England at Canterbury, Ely, Peterborough, Norwich, St John’s (Chester), Colchester and elsewhere. Internally, the oldest example is that of the old refectory in Westminster Abbey (fig. 1). Sometimes the design is varied with interlacing arches as in St John’s Devizes (fig. 2), and Beverley Minster (fig. 3). In Sicily and the south of Italy these interlacing arcades are the special characteristic of the Saracenic work there found, and their origin may be found in the interlaced arches of the Mosque of Cordova in Spain. In the cathedral of Palermo and at Monreale they are carried round the apses at the east end. At Caserta-Vecchia, in South Italy, they decorate the lantern over the crossing, and at Amalfi the turrets on the north-west campanile.
Fig. 1.—Arcade, Westminster Abbey. Fig. 2.—Arcade, St John’s, Devizes.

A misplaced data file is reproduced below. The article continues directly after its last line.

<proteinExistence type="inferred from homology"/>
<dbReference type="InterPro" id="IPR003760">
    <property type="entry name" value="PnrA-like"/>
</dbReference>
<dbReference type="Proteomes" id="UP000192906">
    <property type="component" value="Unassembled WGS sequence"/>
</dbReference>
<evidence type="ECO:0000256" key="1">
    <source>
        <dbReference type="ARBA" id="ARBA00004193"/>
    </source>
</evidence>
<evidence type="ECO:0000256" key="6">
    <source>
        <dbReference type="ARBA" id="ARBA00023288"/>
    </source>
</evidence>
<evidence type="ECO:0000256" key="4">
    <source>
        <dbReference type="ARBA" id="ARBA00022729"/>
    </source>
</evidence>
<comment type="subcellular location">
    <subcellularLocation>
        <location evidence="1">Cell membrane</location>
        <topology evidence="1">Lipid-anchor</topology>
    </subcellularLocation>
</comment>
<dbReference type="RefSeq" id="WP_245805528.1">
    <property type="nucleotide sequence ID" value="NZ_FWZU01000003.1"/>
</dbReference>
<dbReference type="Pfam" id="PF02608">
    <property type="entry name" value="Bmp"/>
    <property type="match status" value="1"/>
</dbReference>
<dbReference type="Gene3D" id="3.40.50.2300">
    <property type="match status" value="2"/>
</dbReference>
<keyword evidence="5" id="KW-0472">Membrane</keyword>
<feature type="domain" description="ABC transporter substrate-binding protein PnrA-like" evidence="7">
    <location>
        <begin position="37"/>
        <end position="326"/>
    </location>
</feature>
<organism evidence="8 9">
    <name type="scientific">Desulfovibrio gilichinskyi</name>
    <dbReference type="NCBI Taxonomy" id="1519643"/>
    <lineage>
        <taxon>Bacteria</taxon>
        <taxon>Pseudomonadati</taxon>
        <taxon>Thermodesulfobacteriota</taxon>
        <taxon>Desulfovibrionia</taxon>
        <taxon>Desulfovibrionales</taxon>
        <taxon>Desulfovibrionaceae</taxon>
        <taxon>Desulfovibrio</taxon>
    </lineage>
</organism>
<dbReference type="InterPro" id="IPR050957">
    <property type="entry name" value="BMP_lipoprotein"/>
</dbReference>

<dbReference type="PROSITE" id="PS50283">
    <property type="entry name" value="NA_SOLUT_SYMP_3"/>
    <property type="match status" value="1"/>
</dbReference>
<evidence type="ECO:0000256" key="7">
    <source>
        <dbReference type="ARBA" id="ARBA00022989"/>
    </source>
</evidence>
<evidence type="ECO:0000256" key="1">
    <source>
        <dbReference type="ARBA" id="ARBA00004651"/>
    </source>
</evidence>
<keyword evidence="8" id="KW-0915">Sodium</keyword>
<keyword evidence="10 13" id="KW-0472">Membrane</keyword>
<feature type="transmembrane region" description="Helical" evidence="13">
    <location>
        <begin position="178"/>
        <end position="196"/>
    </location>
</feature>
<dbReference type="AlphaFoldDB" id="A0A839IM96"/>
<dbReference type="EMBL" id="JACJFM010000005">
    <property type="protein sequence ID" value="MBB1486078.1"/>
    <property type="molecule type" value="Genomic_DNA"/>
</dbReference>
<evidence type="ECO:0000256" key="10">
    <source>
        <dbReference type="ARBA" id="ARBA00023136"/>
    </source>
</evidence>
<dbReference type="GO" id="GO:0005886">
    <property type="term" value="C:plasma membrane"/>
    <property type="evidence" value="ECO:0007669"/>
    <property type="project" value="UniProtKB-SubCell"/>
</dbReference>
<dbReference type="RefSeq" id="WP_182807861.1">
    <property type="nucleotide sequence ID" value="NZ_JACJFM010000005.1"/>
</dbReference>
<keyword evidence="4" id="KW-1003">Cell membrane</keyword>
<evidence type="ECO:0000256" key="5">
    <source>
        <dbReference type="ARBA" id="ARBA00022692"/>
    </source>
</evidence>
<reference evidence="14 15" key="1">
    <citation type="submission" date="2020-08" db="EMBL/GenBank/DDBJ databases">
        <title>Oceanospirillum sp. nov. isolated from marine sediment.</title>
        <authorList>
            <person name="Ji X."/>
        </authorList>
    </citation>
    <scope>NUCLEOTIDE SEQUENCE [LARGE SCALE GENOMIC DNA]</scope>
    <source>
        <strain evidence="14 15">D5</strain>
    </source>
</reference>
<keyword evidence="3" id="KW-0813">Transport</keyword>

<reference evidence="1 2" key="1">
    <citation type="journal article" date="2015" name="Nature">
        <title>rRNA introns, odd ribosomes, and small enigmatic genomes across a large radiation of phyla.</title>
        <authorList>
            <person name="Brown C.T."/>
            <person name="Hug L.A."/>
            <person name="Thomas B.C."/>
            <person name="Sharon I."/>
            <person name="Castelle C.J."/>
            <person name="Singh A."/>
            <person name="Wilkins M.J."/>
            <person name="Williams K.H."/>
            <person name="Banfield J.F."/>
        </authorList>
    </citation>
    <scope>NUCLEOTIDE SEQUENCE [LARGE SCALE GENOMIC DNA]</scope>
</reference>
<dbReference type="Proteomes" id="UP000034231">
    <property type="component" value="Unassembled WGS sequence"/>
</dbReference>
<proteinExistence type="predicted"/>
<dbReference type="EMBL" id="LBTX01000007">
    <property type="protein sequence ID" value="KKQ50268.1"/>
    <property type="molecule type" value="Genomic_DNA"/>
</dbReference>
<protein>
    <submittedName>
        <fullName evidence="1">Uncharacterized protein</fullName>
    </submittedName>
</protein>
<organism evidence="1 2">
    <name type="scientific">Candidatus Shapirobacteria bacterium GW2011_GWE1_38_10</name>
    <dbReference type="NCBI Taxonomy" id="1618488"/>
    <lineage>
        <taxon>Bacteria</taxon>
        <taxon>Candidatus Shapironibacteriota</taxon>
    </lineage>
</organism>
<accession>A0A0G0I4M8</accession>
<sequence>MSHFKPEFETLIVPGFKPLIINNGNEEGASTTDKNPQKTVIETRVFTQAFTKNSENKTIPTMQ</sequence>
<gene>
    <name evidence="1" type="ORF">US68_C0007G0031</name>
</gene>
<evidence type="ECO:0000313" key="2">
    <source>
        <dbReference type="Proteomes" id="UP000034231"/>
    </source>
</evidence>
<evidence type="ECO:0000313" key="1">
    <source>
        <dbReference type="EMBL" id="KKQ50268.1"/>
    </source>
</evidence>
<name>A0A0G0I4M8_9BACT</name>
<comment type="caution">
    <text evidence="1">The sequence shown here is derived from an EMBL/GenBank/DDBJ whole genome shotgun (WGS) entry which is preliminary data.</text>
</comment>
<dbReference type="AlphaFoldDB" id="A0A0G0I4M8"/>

From Rickman’s Styles of Architecture, by permission of Parker & Co.
The term is also applied to the covered passages which form thoroughfares from one street to another, as in the Burlington Arcade, London; in Paris such an arcade is usually called passage, and in Italy galleria. (R. P. S.)
ARCADELT, or Archadelt, JACOB (c. 1514–c. 1556), a Netherlands composer, of the early part of the Golden Age. In 1539 he left a position at Florence to teach the choristers of St Peter’s, Rome, and became one of the papal singers in 1540. He was a prolific church composer, but the works published in his Italian time consist entirely of madrigals, five books of which, published at Venice, probably gave a great stimulus to the beginnings of the Venetian school of composition. In 1555 he left Italy and entered the service of Cardinal Charles of Lorraine, duke of Guise, and after this published three volumes of masses, besides contributing motets to various collections. The Ave Maria, ascribed to him and transcribed as a pianoforte piece by Liszt, does not seem to be traced to an earlier source than its edition by Sir Henry Bishop, which has possibly the same kind of origin in Arcadelt as the hymn tune “Palestrina” has in the delicate and subtle Gloria of Palestrina’s Magnificat Quinti Toni, the fifth in his first Book of Magnificats.